Dan Peterson - Vice President AMSOIL Technical Development Dan Peterson – Vice President of AMSOIL Technical Development
Most people aren’t drawn to chemistry, and the majority of people would rather do many other things before sitting down to have a really engaging discussion around polymer science. My wife is a perfect example. Sometimes, when I get home from work, I share a little bit of my day and talk about an exciting new technology with her. She listens pretty well, but the last time I talked with her about some
intriguing dispersant research, she said that she would rather be at the dentist’s office. Honestly, I never would have guessed that a dentist would know more about lubrication science than a lubrication guy!
While I find chemistry fascinating, I admit I’m in the minority. That’s why many oil companies coin catchy terminology to describe the chemistry of their motor oils. You’ve no doubt seen the ads on TV or encountered labels at the auto parts store that tout “Liquid Titanium*” protection or “Titanium Fluid Strength Technology.*” One oil company informs consumers its motor oil contains “Synerlec*,” which
is its proprietary additive technology. Then there’s “Magnatec*” and its “intelligent molecules.” We could go on.
To some, this terminology evokes technological advancement and exclusivity. It attempts to strike an
emotional chord and helps convince motorists they’re providing their vehicles a special level of protection
unavailable elsewhere.
What excites us at AMSOIL is designing, formulating and testing unique chemistries that provide
the best engine protection and performance possible in motor oil. We don’t use catchy slogans to identify

the design, additives, formulations or testing behind our products. We instead build on the AMSOIL brand and try to earn our stripes every day through hard work, smart decisions and an unwavering commitment to quality. No bells, no whistles – just outstanding performance that helps motorists get the most out of their vehicles and equipment.
At the risk of sending some of you to the dentist’s office, I’d like to explain how specific motor oil properties affect your vehicles and equipment.
Motor oils are comprised of many different components, but in two fundamental categories: base oils and additives. Using synthetic base oils is a good start, but without the right additives in the correct combinations, synthetic base oils alone cannot fulfill the requirements of an engine.
Additives generally enhance the base oil’s beneficial properties by, for example, resisting oxidation, corrosion or foam. They impart new properties by providing benefits like extreme-pressure wear protection and added detergency for improved cleanliness. And they reduce the base oil’s negative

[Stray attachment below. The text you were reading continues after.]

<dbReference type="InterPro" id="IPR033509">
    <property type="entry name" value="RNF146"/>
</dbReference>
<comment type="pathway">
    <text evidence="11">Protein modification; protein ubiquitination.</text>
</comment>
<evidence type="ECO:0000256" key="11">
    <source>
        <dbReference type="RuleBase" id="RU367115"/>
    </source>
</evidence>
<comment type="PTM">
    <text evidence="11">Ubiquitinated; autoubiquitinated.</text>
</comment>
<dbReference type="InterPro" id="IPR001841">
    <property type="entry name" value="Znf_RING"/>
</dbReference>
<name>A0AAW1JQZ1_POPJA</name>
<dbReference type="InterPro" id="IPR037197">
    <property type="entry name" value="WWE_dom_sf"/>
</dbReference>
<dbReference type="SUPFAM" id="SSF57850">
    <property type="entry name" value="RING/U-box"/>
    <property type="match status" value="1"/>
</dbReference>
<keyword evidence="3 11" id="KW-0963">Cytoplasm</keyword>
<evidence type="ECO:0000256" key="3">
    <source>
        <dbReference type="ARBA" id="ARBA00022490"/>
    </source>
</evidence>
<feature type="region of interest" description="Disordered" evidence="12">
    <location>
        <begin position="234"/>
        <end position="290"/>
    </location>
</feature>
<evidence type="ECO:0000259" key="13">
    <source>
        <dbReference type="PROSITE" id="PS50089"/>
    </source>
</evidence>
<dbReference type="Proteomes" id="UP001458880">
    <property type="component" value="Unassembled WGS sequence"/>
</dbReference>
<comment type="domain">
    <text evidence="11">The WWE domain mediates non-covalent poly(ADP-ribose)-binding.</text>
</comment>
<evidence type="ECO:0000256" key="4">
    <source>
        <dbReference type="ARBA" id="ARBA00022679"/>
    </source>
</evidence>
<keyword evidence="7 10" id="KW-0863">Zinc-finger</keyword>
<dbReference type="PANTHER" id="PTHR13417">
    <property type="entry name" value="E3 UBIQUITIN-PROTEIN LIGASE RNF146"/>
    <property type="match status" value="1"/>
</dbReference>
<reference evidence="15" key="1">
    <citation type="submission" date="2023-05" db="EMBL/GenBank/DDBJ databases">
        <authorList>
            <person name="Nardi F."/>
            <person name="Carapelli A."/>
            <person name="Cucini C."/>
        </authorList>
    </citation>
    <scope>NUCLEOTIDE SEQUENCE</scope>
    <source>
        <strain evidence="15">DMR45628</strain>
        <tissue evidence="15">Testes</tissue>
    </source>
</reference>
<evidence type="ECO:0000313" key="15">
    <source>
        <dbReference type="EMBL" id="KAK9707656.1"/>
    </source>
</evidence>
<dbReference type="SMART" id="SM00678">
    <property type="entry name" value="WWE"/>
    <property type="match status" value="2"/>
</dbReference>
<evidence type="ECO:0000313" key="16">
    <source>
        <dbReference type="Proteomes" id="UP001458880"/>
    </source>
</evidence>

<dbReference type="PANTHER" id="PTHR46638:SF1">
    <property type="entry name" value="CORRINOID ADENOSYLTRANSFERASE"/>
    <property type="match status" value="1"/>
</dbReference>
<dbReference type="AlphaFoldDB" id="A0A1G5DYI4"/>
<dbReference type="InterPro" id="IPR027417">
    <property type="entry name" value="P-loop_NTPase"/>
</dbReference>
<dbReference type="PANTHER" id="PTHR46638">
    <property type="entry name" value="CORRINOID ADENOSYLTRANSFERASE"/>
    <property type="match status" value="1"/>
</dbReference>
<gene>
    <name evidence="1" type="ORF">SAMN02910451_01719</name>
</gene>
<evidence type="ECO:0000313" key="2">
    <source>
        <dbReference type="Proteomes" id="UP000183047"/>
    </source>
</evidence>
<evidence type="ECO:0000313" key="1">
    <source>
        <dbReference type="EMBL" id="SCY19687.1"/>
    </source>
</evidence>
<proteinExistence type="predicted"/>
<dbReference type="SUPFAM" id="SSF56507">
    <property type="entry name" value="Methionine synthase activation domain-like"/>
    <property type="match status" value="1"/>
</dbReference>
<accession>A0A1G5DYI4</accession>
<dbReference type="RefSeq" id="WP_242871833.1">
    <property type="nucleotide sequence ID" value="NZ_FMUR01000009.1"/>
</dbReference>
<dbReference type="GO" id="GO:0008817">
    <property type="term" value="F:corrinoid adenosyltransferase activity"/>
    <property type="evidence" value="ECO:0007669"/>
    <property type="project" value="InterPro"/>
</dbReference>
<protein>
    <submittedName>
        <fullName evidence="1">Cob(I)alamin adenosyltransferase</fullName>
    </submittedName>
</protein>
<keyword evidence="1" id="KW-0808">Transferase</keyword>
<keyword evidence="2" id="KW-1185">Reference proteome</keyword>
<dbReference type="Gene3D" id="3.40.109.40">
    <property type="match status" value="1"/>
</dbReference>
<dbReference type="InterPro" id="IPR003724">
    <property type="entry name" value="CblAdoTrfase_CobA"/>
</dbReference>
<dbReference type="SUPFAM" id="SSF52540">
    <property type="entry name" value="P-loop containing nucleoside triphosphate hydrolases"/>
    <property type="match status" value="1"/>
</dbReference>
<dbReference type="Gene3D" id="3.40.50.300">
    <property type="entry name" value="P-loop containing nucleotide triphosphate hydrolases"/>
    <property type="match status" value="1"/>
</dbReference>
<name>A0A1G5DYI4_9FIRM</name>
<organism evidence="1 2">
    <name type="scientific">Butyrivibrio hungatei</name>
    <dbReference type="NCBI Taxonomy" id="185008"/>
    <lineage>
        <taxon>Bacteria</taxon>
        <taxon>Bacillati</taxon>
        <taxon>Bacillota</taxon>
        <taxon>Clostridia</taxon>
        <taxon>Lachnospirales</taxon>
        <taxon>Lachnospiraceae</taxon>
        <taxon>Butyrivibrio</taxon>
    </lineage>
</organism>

properties by, for example, lowering the pour point or increasing the viscosity index.
Viscosity index improvers (VII) are a good example. They paved the way for the multigrade oils common today, allowing, for example, a 5W-30 oil to deliver the fluidity of an SAE 5W oil when cold and the stability of an SAE 30 oil when at operating temperature, providing the best of both worlds.
Other common additives include the following:
Oxidation inhibitors – improve oil service life, reduce viscosity increase and formation of deposits and sludge
Detergents – minimize deposit formation in high-temperature areas of an engine
Dispersants – help suspend solid contaminants within the lubricant to prevent sludge, varnish and other deposits
Corrosion inhibitors – form a protective film on metal surfaces, protecting them against chemical attack
Anti-wear – provide a sacrificial wear surface to prevent metal-to-metal contact
Friction modifiers – improve lubricity and maximize fuel economy
Anti-foaming agents – reduce surface tension of air bubbles, resulting in more rapid breakdown of bubbles
Today, additives make up as much as 30 percent of a motor oil’s formulation. Modern additive systems can be sensitive to specific materials and negatively affected by the addition of other chemicals. Therefore, AMSOIL doesn’t recommended mixing lubricants. You should also avoid using aftermarket additives that promise improved wear protection, fuel economy or other benefits. They’re unnecessary
in AMSOIL synthetic motor oils and can disrupt their precisely balanced formulations.
Don’t expect AMSOIL to market Amalec, Synerzoil or Tungsten-Enfused Oil anytime soon. Do expect to see more proof of superior performance and value in AMSOIL synthetic motor oils.